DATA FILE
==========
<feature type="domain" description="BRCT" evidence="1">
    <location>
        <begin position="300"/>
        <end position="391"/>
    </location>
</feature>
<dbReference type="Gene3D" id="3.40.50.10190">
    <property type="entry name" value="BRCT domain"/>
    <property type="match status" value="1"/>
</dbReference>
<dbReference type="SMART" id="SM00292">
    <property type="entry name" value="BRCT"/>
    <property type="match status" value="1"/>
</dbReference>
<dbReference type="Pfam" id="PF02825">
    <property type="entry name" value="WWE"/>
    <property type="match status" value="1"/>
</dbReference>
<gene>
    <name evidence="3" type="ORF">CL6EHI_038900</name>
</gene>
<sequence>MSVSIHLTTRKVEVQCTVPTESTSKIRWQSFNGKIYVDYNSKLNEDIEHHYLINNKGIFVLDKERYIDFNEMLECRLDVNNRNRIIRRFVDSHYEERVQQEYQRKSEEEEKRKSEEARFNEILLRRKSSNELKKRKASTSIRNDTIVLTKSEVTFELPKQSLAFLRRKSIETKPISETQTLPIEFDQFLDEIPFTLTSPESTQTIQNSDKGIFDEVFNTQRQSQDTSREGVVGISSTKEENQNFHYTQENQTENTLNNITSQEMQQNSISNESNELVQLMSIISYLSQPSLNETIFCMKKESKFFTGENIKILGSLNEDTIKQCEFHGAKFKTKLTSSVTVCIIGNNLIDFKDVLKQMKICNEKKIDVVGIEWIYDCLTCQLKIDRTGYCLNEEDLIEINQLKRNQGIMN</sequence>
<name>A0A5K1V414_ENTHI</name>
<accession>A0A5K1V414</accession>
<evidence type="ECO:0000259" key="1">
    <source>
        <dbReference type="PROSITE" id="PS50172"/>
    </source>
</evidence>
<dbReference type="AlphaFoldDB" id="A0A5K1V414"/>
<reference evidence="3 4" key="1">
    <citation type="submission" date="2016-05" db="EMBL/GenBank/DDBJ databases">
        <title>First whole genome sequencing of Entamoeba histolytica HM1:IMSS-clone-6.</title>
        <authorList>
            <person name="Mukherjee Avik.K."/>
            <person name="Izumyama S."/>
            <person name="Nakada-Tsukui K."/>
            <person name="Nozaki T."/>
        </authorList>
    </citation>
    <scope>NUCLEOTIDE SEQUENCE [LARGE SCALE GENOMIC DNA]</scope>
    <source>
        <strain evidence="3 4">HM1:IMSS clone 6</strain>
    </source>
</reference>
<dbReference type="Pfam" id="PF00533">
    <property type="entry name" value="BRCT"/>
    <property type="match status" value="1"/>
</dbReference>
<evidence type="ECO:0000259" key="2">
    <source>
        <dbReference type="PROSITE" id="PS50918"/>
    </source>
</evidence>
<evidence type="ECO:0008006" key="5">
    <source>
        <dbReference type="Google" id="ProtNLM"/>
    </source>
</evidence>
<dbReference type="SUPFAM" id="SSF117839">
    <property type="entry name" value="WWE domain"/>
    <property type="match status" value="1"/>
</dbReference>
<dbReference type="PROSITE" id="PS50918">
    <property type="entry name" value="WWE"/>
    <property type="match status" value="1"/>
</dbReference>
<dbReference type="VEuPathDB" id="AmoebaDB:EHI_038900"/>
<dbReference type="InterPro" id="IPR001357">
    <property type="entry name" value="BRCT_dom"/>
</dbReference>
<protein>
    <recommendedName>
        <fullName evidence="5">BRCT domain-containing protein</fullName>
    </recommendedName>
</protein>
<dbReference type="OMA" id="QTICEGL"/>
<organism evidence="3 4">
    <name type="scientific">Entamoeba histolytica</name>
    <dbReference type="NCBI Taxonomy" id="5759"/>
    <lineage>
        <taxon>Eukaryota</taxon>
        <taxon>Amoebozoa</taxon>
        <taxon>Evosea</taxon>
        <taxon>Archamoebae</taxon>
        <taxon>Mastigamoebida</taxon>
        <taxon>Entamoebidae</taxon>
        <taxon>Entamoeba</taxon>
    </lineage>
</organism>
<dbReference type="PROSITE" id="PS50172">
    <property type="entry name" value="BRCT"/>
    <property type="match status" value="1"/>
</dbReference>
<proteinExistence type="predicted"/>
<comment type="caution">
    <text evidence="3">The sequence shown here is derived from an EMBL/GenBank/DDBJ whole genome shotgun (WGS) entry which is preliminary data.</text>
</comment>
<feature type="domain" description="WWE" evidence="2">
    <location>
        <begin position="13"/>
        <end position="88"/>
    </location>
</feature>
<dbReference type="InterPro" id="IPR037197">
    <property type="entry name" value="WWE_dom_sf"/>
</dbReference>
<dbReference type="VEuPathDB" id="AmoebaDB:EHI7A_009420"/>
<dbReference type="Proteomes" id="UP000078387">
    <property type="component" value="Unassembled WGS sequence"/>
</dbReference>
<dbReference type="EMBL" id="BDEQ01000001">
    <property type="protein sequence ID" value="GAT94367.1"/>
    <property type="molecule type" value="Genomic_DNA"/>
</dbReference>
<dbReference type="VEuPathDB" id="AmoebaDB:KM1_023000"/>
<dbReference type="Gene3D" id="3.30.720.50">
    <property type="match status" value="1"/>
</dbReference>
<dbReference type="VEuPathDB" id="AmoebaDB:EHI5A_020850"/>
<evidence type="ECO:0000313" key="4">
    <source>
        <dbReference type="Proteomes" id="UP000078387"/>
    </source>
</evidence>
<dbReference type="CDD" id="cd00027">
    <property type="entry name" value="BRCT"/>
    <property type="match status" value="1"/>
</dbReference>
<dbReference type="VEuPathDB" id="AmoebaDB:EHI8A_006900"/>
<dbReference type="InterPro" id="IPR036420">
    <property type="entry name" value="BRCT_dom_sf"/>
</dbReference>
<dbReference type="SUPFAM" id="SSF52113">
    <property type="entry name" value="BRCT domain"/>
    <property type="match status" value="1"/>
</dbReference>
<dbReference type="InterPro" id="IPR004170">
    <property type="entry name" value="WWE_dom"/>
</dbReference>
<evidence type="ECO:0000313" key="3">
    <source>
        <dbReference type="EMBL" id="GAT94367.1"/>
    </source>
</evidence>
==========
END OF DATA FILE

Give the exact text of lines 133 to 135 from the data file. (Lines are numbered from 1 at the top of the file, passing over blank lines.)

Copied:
</dbReference>
<dbReference type="SUPFAM" id="SSF52113">
    <property type="entry name" value="BRCT domain"/>